I'm no expert of yacht design, not like yourself, but there's still part of my addled brain says that boat/design just doesn't look right from the outset. Or a design/build that just looks "right" - with no real wierdness. It happens but I'm a "show me" guy when it comes to that sort of things. Rating rules or no rating rules. I'm sure you can agree with that to some degree?

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Max:

I'm not sure I'm an expert anymore either. Maybe in my little world of cruising boats.

Yes, that design was weird and the build was even weirder.

That builder built one of my boats, a two tonner, and I had to tell the client that it was the worst built boat to my designs I had ever seen. The boat was delaminating while they were building it!

 

I think it was Starling Burgess who said "If it looks right it is right."

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Thanks Moody, to my eye those two French designs are good looking boats, ahead of their time and far less distorted than Paul Whiting's designs here - but all this negative stuff about Riotous Assembly; that boat was not dissimilar to Smackwater Jack, and many thought Smackwater was an excellent looking boat (and also very fast sailed by Murray Ross, Whiting and co). If you want to look at distortion (and very courageous and clever distortion) look at Whiting's Newspaper Taxi. Twisted or not, that boat was a champion, again sailed by Ross and co.

post-6375-044297100 1301347831_thumb.jpg

post-6375-017678200 1301347876_thumb.jpg

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ox:

I never knocked the design. My beef was with the way it was built.

And as much as I like the old IOR I look at those Whiting sections and think "Shit! Is that the shape of speed?" Rated speed maybe. But in the end all rules end up creating freaks.

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One more from Drakkar + Oesophage Boogie

 

How much did Oesophage weigh? I know I'm a hack and that maybe it's the angle of the photo, but there doesn't seem to be much boat in the water.

 

Always been a fan of that Whiting style of design, subject to the caveat that you need a team of A-graders to make it work and you don't go to far offshore....

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All IOR designs are disturbing. Just sail any IOR yacht down wind in a blow and you will know the deal. The only word that comes to mind is BUMPS (non genitals).

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All IOR designs are disturbing.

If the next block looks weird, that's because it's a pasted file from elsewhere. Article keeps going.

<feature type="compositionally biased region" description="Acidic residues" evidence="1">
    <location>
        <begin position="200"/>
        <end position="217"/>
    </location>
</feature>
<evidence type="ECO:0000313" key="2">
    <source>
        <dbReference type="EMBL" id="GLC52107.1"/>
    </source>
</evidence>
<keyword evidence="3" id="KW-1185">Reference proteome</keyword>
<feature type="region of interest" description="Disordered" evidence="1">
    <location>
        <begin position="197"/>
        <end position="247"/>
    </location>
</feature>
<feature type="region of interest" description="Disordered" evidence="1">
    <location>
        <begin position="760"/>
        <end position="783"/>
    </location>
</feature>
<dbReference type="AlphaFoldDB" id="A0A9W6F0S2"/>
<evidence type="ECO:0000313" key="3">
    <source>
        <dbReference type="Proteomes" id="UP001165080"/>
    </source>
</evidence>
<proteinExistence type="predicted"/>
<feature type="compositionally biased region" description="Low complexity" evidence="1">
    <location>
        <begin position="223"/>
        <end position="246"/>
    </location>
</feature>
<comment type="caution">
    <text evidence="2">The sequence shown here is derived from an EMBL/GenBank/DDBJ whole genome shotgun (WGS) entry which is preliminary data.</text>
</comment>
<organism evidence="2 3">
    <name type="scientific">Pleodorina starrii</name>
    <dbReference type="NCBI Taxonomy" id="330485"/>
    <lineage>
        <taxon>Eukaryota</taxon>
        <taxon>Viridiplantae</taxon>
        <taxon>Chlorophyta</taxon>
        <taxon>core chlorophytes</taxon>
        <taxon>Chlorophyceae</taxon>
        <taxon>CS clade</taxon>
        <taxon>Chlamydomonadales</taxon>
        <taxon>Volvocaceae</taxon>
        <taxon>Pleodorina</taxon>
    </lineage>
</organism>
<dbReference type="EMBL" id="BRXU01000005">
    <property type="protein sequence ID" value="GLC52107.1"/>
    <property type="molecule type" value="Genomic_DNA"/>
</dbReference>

Have to disagree. This is an IOR design. I always wondered how the UFO design could work so well. It's not "wrong", but the mast is a long way aft and the keel is well forward. The deepest part of the canoe body is at the aft of the keel, huge separation between keel and rudder (for 1970) - and of course, there's the buttocks shape at the waterline! But the end result is a thing of beauty, vice-free and a 3/4 ton world champion to boot. Timeless elegance.

P1010718-1.jpg

P1010716-1.jpg

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hey phdrunkard, you're probably right about fat but narrow sterned IOR designs being pigs downwind - but the wide stern, IOR lightweights like those from Farr, Whiting, Davidson, Young, Berret, Joubert/Nivelt and others ... were just big dinghies downwind and had none of the problems of the conventional design of the day; that is, if they didn't set kites in 50 knots wind, which a number did in Auckland during the OTC of '77..

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Thanks Moody, to my eye those two French designs are good looking boats, ahead of their time and far less distorted than Paul Whiting's designs here - but all this negative stuff about Riotous Assembly; that boat was not dissimilar to Smackwater Jack, and many thought Smackwater was an excellent looking boat (and also very fast sailed by Murray Ross, Whiting and co). If you want to look at distortion (and very courageous and clever distortion) look at Whiting's Newspaper Taxi. Twisted or not, that boat was a champion, again sailed by Ross and co.

 

Your reference to Newspaper Taxi, is quite adequate. Jean-Marie Danielou the excellent sailor and Z-Spars manager, behind Drakkar, had mounted a challenge for the '76 QTC in a Ollier centreboarder. It is obvious that he had looked closely at Magic Bus; a very good 505 and FD sailor himself he must have been pretty much in line with Murray Ross.

 

Besides all the IOR tweaking, that era was that of the top notch Dinghy sailors coming offshore and it showed !!!

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All IOR designs are disturbing.

 

Have to disagree. This is an IOR design. I always wondered how the UFO design could work so well. It's not "wrong", but the mast is a long way aft and the keel is well forward. The deepest part of the canoe body is at the aft of the keel, huge separation between keel and rudder (for 1970) - and of course, there's the buttocks shape at the waterline! But the end result is a thing of beauty, vice-free and a 3/4 ton world champion to boot. Timeless elegance.

P1010718-1.jpg

P1010716-1.jpg

 

This is a very early IOR design, The prototype, extremely well sailed by Richard Matthews of Oyster, did very well in the RORC races of the first half of 70's but ..... against S&S 34, Harlé Romanées and Illingworth designs - RORC rule archeology - and not that much in front !! nor always first.

As soon as the Holland Nic 33, Peterson Contention 33 came in, the UFO's were dead and things worthened with new designs coming in.

No need to say they never won the 3/4 TC.

 

Edit: they remain very pleasing to the eye.

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Does anyone in the PNW remember a boat called "Royal Rose"? What ever happened to that POS.

 

Maxx?

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And the rest. This one was for sale recently as a project. Keels had been removed I think.